by Casting Director, Terry Berland
The Pathway Of The Creative Concept To You
Happy Holidays. In keeping with my concept that understanding the commercial industry will help you feel more a part of the process and therefore do a better job auditioning, I would like to reveal more behind the scenes information to you. Before I go any further, let me preface; it’s a given that you need to know your technique to give a good audition. In my October 2010 Networker article, I describe the elements that go into a good commercial audition.
That being said, I will talk about the route the concept takes, ending up as your prized audition. Many of you know a lot more than you knew before watching the TV show “Mad Men”. Those who watch it get a glimpse of the early “Madison Avenue” days. I, myself come from a Madison Avenue agency background, although, many years after “Mad Men”. Compared to “Mad Men”, the way of doing business and the industry on the whole is like night and day. However you can still find certain elements that are the same. There is still someone who brings in accounts, account executives, writers, art directors, etc. And just like you see on “Mad Men”, keeping an account takes good relationships, and losing an account can be devastating, possibly affecting many people’s lives.
Today, in addition to traditional ad agencies (as in “Mad Men”), agencies have evolved leaning towards branding, marketing, and other types of creative mediums that service client companies for their advertising. Traditionally, the means of advertising were radio, television or print ads. Now it has expanded to internet and interactive ways of reaching the masses in highly personalized communications through digital social media.
In this article, my definition of a client is the product’s company (some examples being Pepsi, Kellogg’s, Nikon, Apple). For the sake of simplifying my communication to you, I’m going to refer to advertising agencies inclusive of aforementioned kinds of companies who create ads for clients.
The client looks for an ad agency that can meet their strategic and creative needs, as well as other appropriate services such as ad buying power.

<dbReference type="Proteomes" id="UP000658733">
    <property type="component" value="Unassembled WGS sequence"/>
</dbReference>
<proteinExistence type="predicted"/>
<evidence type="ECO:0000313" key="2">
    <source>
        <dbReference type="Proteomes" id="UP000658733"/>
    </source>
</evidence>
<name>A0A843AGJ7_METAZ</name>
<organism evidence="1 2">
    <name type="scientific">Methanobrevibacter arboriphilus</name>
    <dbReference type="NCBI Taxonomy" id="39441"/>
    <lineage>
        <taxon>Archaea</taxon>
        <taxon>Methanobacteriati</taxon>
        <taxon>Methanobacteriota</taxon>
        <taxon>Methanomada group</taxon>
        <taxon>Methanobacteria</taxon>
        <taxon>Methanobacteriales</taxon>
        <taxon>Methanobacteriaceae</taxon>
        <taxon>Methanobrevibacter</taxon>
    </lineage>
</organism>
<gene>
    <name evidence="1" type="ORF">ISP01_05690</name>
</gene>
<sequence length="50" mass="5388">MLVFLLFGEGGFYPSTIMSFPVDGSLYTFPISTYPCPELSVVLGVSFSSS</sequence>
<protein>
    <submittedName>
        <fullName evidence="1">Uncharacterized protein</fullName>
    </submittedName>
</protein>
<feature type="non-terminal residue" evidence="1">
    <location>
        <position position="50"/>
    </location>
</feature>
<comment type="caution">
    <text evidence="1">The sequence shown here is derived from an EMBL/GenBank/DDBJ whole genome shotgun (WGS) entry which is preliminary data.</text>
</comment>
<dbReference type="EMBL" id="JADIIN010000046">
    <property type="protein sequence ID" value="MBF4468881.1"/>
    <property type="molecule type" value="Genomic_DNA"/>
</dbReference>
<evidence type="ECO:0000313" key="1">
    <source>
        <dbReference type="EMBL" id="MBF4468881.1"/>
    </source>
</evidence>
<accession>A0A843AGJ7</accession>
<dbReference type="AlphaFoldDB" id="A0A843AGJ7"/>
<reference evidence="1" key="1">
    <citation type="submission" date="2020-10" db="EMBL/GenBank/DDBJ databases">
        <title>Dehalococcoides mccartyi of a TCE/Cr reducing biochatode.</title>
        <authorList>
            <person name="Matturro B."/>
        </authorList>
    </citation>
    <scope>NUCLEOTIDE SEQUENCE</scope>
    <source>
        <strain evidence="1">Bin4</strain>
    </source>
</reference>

Ad agencies are vying for accounts which could mean as much as $100MM in billings a year contracted to them. They usually go into contract for a number of years. There are Agency Search Consultants who are hired to find the right ad agency that is a good fit to a particular client. The ad agency secures the account and goes to work creating and enhancing the client’s image and revenues. The segment of the work that will eventually apply to you the actor is the creative team writer and art director. They are assigned to an account and it is their job to create several concepts, which are eventually pitched to the client.
The concept consists of a story line motivating the client to buy something which results in feeling better, more secure, happier, prettier, more handsome, successful, etc.
Clients sign-off on the concept and then the ad agency circulates the boards (story boards) to production companies. These companies then bid on the boards. Relationships between ad agency producers, director reps and production company executives all play a role in who gets a chance to bid the boards. An elaborate story concept has been written by the director as part of the bid. The director who is represented by a particular production company is hired to enhance the spot.
When the production company “wins” a bid, it proceeds to put all of the elements together to shoot within a budget. The production company then hires a crew who will understand and support the director’s needs. There is lighting, sound, an assistant producer, gaffers, script supervisors, location scouts, wardrobe stylists, etc. Casting is also hired, although not technically part of the crew.
Why is casting so last minute? The shoot is planned when the client says it’s the right time to have certain ads on the air. When all this happens, we all go into action. As many of you are experiencing, it is often times very last minute. As the concept keeps refining, there are even more last minute changes.
Casting receives the story boards and director’s treatment, then speaks to the producer and director about the cast of characters. As commercials are quick shoots as opposed to film, casting is done very close to the shoot date to expedite many elements, including everyone’s availability, locations and clients all getting together for the short amount of time that the shoot takes. When the shoot is finished, there is an editing process and air dates to meet.
As always, I hope this helps you feel more informed, which will translate into feeling more comfortable walking into the casting reception area, reading the instructions giving to you and sitting down and waiting for your turn to take your mark and do a good job for yourself and us. I wish you a healthy, happy 2011.
Any reproduction or usage of this article on other websites must be credited to Terry Berland, Casting Director and linked back to here.
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Terry Berland is an award-winning casting director for on-camera, television, voice-over, and hosting. Her casting awards include Clio, The Houston International Film Festival, Art Director’s Club, Addy, and the International Film and Television Festival. Her former casting staff position for Madison Avenue giant BBDO/NY has lent to her deep understanding and involvement in the advertising industry. She is known throughout the country for her talent development and is the co-author of the how-to industry book,”Breaking Into Commercials.”